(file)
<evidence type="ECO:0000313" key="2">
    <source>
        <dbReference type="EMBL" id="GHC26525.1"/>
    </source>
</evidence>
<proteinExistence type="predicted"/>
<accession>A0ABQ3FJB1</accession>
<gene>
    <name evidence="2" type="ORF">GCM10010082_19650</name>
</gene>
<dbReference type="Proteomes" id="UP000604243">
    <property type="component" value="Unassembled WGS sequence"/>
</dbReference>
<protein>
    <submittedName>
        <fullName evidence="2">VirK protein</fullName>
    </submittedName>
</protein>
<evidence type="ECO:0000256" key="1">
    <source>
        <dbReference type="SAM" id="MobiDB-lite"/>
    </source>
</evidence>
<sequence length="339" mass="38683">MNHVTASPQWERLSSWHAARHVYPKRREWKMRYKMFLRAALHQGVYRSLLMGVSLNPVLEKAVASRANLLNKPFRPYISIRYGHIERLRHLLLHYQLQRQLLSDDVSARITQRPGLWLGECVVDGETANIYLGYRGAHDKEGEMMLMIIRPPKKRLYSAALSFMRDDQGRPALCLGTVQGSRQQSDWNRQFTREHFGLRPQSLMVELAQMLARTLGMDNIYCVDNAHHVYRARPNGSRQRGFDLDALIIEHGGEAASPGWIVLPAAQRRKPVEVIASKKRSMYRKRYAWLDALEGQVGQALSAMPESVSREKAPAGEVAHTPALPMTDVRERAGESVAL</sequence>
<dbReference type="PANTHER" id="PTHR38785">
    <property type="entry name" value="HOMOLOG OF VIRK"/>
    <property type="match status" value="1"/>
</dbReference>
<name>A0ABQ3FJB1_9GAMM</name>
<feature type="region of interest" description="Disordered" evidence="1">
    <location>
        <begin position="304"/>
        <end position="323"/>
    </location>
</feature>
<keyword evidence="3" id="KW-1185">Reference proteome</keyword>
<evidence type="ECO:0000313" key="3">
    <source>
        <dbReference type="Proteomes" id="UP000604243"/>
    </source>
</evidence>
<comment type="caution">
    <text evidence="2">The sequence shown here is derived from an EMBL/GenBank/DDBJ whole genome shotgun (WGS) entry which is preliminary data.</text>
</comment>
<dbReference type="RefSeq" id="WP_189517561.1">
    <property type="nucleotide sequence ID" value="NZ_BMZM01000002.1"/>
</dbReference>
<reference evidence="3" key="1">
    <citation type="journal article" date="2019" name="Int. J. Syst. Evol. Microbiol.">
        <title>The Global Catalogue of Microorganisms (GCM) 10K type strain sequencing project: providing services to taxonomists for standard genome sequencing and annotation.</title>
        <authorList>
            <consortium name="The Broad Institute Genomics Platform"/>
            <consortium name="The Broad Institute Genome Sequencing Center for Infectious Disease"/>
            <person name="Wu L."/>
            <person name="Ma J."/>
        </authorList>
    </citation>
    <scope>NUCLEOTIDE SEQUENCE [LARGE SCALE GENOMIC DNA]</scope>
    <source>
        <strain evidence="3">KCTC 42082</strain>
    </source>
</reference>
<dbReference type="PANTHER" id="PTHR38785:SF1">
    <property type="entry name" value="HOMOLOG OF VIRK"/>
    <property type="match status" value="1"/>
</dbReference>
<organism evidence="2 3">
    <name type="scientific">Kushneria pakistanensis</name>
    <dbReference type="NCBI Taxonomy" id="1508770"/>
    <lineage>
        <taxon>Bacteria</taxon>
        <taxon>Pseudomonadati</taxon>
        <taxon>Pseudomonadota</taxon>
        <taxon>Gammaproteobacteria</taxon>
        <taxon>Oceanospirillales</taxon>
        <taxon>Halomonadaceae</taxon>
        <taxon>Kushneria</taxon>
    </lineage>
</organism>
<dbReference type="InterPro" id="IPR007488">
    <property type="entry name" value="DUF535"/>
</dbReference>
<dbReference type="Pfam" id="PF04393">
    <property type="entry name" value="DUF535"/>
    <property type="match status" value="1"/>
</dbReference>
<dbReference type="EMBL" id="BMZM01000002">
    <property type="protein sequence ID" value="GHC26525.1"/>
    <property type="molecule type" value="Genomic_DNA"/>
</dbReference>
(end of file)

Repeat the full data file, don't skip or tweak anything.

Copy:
<evidence type="ECO:0000313" key="2">
    <source>
        <dbReference type="EMBL" id="GHC26525.1"/>
    </source>
</evidence>
<proteinExistence type="predicted"/>
<accession>A0ABQ3FJB1</accession>
<gene>
    <name evidence="2" type="ORF">GCM10010082_19650</name>
</gene>
<dbReference type="Proteomes" id="UP000604243">
    <property type="component" value="Unassembled WGS sequence"/>
</dbReference>
<protein>
    <submittedName>
        <fullName evidence="2">VirK protein</fullName>
    </submittedName>
</protein>
<evidence type="ECO:0000256" key="1">
    <source>
        <dbReference type="SAM" id="MobiDB-lite"/>
    </source>
</evidence>
<sequence length="339" mass="38683">MNHVTASPQWERLSSWHAARHVYPKRREWKMRYKMFLRAALHQGVYRSLLMGVSLNPVLEKAVASRANLLNKPFRPYISIRYGHIERLRHLLLHYQLQRQLLSDDVSARITQRPGLWLGECVVDGETANIYLGYRGAHDKEGEMMLMIIRPPKKRLYSAALSFMRDDQGRPALCLGTVQGSRQQSDWNRQFTREHFGLRPQSLMVELAQMLARTLGMDNIYCVDNAHHVYRARPNGSRQRGFDLDALIIEHGGEAASPGWIVLPAAQRRKPVEVIASKKRSMYRKRYAWLDALEGQVGQALSAMPESVSREKAPAGEVAHTPALPMTDVRERAGESVAL</sequence>
<dbReference type="PANTHER" id="PTHR38785">
    <property type="entry name" value="HOMOLOG OF VIRK"/>
    <property type="match status" value="1"/>
</dbReference>
<name>A0ABQ3FJB1_9GAMM</name>
<feature type="region of interest" description="Disordered" evidence="1">
    <location>
        <begin position="304"/>
        <end position="323"/>
    </location>
</feature>
<keyword evidence="3" id="KW-1185">Reference proteome</keyword>
<evidence type="ECO:0000313" key="3">
    <source>
        <dbReference type="Proteomes" id="UP000604243"/>
    </source>
</evidence>
<comment type="caution">
    <text evidence="2">The sequence shown here is derived from an EMBL/GenBank/DDBJ whole genome shotgun (WGS) entry which is preliminary data.</text>
</comment>
<dbReference type="RefSeq" id="WP_189517561.1">
    <property type="nucleotide sequence ID" value="NZ_BMZM01000002.1"/>
</dbReference>
<reference evidence="3" key="1">
    <citation type="journal article" date="2019" name="Int. J. Syst. Evol. Microbiol.">
        <title>The Global Catalogue of Microorganisms (GCM) 10K type strain sequencing project: providing services to taxonomists for standard genome sequencing and annotation.</title>
        <authorList>
            <consortium name="The Broad Institute Genomics Platform"/>
            <consortium name="The Broad Institute Genome Sequencing Center for Infectious Disease"/>
            <person name="Wu L."/>
            <person name="Ma J."/>
        </authorList>
    </citation>
    <scope>NUCLEOTIDE SEQUENCE [LARGE SCALE GENOMIC DNA]</scope>
    <source>
        <strain evidence="3">KCTC 42082</strain>
    </source>
</reference>
<dbReference type="PANTHER" id="PTHR38785:SF1">
    <property type="entry name" value="HOMOLOG OF VIRK"/>
    <property type="match status" value="1"/>
</dbReference>
<organism evidence="2 3">
    <name type="scientific">Kushneria pakistanensis</name>
    <dbReference type="NCBI Taxonomy" id="1508770"/>
    <lineage>
        <taxon>Bacteria</taxon>
        <taxon>Pseudomonadati</taxon>
        <taxon>Pseudomonadota</taxon>
        <taxon>Gammaproteobacteria</taxon>
        <taxon>Oceanospirillales</taxon>
        <taxon>Halomonadaceae</taxon>
        <taxon>Kushneria</taxon>
    </lineage>
</organism>
<dbReference type="InterPro" id="IPR007488">
    <property type="entry name" value="DUF535"/>
</dbReference>
<dbReference type="Pfam" id="PF04393">
    <property type="entry name" value="DUF535"/>
    <property type="match status" value="1"/>
</dbReference>
<dbReference type="EMBL" id="BMZM01000002">
    <property type="protein sequence ID" value="GHC26525.1"/>
    <property type="molecule type" value="Genomic_DNA"/>
</dbReference>